Interpersonal Relations: Solving Problems in the Workplace

Interpersonal Relations: Solving Problems in the Workplace
Uncertainties in the workplace can cause stagnation in production and make the achievement of organizational goals and objectives harder. Group work is thus essential in finding solutions to these problems, because each individual brings in their knowledge and experience to the table. Goncalo & Staw (2006) assert that working in a group fosters cooperation and productivity.

Today, most organisations, especially multinationals, employ workers with different cultural backgrounds, which may affect a problem’s approach. If an individual’s culture dictates that they look after themselves, the individual will engage in what makes them distinct. Conversely, people in collectivistic culture integrate themselves into groups from birth and so engage in activities while focusing on what they have in common with others in exchange for loyalty. Individualism is practiced in the western cultures, while the Asian cultures emphasize on collectivism (Matsumoto, 2001). In collectivism, workers are in-group members, pursue the interests of that in-group, and get promotion depending on their input in the group, while in individualistic culture, the workers pursue their employer’s interest and individual skills determine their promotion.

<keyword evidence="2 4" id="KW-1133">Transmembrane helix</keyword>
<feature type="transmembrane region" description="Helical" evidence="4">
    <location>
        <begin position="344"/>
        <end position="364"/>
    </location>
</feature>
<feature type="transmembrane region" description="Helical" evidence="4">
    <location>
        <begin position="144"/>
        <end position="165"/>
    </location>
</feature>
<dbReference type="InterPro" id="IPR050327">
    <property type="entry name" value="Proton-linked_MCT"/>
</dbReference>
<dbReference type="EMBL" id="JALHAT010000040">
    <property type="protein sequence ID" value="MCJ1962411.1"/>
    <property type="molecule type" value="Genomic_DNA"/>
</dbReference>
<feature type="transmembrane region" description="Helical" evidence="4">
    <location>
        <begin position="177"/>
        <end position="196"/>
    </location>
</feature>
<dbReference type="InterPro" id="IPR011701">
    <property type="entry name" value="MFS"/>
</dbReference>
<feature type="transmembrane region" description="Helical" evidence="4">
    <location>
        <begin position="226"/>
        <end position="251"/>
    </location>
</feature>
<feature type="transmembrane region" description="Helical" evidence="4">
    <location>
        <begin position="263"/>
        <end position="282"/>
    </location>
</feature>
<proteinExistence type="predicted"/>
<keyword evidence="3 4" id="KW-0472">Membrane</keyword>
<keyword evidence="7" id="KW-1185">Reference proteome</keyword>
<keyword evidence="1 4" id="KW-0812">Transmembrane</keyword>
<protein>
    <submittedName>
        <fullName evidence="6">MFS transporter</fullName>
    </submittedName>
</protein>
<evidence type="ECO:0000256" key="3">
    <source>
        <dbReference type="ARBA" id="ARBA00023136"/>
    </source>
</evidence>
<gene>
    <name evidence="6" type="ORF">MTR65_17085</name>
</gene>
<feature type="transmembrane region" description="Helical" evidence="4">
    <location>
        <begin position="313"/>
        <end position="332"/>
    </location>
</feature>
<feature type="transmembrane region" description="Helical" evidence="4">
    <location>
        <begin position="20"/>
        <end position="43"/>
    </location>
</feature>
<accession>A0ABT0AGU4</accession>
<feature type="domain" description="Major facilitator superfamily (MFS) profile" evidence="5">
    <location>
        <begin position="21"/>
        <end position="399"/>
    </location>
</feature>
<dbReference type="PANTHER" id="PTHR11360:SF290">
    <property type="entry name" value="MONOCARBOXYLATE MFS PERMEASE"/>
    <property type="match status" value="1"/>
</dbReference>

The relationships in individualism are contract based and individual accountability in tasks is highly regarded while in collectivism, relationships are of moral nature and they prevail over tasks (Briley, Morris, & Simonson, 2005). Workers from collectivistic cultures value group cooperation and solidarity, for example Arabs prefer to work with people they trust and have known before, while individualism advocates for independence and autonomy. Collectivism, hence leads to improved communication and higher commitment of workers in an organization.

However, in-group work may make some employees conform to the ideas laid by the group thus stifling their own ideas. Experienced members may want to appear knowledgeable by trashing the ideas of the younger members of the group. Even though cooperation is good for a group, some members may perceive competition as a threat and so ignore fellow members’ contribution. This becomes detrimental to the group relationships and results.

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